Most of the major social media sites provide widgets and APIs that enable the use of the login credentials the user has for their site as a way of authenticating to another. This is convenient for the consumer as it allows them to register for a service more easily and then, of course, when they return at a later date, they are far more likely to remember their credentials if they are the ones they use for their favoured social media site. Indeed, many of their devices may be set to automatically log in to such services.

Cementing the relationship

It is good for the social media site as it cements its relationship with users too and raises its profile through exposure on hundreds of other sites. JustGiving, Spotify and The Economist are just a few examples of those offering social login. For the provider of a new online service, there will be whole series of questions about doing this, including the veracity of social identities, how to set up and manage them and how to authenticate the actual user behind the identity.

When it comes to veracity, some will worry more than others. A free media service that wants to capture identities for marketing purposes may not care if a few are not real. Users will like the convenience of using a social identity and will be more likely to create an account. Anyway, why would someone want to sign up for a free service in someone else’s name?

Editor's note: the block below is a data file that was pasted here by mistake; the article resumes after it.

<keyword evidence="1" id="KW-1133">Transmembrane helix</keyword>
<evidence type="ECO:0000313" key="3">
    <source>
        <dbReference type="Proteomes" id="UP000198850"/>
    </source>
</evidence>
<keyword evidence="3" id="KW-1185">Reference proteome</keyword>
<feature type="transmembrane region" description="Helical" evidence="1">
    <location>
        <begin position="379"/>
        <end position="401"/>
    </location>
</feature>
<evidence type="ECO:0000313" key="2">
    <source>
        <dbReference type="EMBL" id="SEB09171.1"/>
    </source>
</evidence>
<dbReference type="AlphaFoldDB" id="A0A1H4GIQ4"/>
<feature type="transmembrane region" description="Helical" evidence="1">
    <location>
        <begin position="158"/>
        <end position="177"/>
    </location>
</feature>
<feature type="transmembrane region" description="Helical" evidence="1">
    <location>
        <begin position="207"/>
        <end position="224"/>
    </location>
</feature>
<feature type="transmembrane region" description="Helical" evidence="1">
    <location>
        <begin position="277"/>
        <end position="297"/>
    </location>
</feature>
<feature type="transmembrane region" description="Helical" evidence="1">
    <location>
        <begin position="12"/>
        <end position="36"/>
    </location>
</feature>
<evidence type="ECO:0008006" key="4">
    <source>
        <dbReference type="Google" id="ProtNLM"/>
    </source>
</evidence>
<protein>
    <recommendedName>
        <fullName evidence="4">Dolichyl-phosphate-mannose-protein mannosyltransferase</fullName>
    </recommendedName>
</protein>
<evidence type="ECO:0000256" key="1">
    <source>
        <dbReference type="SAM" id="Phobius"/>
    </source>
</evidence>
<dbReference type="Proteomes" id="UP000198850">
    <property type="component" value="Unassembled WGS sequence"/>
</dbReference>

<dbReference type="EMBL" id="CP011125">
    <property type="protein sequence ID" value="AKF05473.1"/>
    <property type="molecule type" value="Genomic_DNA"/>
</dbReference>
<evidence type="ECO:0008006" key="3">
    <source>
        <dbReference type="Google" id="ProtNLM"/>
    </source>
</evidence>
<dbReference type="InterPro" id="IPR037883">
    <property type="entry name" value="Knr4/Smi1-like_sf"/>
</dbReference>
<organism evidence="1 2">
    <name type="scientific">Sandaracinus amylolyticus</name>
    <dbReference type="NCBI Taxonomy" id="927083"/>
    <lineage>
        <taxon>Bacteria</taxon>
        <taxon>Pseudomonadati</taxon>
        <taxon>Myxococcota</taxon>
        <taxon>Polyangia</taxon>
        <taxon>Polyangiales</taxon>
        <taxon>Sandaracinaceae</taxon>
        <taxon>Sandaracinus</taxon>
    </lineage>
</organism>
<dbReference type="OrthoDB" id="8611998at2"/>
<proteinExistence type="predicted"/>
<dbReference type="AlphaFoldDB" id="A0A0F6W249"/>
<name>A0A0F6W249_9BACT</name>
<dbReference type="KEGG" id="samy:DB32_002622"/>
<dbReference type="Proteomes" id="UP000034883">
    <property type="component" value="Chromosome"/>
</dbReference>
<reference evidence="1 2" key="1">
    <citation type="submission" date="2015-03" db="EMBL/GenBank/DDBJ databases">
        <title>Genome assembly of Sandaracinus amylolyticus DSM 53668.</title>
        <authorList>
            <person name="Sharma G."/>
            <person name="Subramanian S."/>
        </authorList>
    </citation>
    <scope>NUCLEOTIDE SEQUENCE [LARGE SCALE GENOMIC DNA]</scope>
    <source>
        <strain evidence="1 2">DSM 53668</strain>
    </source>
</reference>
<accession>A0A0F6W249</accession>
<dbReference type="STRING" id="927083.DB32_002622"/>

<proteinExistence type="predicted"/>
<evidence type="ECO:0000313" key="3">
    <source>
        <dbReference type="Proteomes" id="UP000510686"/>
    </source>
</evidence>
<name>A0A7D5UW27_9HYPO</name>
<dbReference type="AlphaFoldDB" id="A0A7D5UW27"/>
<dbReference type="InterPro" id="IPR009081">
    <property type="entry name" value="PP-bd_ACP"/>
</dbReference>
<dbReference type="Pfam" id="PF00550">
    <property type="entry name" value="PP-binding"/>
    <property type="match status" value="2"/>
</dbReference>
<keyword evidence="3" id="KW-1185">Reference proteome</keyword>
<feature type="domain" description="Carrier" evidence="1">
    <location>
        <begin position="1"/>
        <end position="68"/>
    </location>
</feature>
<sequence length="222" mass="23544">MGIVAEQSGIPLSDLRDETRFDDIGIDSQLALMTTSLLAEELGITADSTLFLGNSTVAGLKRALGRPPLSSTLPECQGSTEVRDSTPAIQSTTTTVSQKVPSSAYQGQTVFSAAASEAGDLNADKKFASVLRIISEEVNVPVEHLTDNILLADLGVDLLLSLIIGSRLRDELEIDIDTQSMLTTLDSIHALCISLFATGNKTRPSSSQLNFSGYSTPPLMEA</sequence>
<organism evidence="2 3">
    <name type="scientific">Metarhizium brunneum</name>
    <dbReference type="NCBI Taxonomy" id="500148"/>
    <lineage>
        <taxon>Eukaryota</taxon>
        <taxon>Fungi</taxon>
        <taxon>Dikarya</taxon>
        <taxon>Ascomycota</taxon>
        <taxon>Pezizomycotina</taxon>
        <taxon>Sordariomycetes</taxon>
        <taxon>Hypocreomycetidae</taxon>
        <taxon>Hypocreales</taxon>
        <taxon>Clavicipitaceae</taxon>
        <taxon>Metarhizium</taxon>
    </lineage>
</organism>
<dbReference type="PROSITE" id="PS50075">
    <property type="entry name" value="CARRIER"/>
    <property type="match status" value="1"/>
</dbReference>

However, as soon as money starts changing hands, there is a need to be sure of whom you are dealing with. Using social identities actually reduces the problem, making up an identity on the spot is easier than creating a social identity expressly for the purpose. If it can be established that the account being used has been active for some time and has a history of activity that matches that of a genuine user, then it is arguably far better to be using social identities than ones created on the fly.

The good news is that social infrastructure services such as Gigya, Janrain and Loginradius are, among other things, designed to check the veracity of social logins. By looking at a given user’s history and activity on a given social media site they can verify that they are an established user with a track record. They also help with another obvious problem, which is that many users will want to use different social identities and this needs managing.

Acting as the middleman

Social infrastructure services act as brokers, managing the many-to-many relationship between the social media sites and those providing services that want to enable social login. Social infrastructure services enable a retailer, charity or media company for example, to establish a single view of their customers regardless of how they login – providing a basic form of customer relationship management (CRM).

Using such services, it is possible to establish a high level of confidence that a real person is being dealt with – far more so than if someone had just made up a username and password. The next question is when someone logs in with a social identity, how do you know that in this instance the user is the owner of that identity? Authentication is only as good as that offered by the social media site itself. Some now offer two-factor authentication as an option and have auto-log out settings. Remember, the competition here is ad hoc usernames and passwords scribbled on scraps of paper.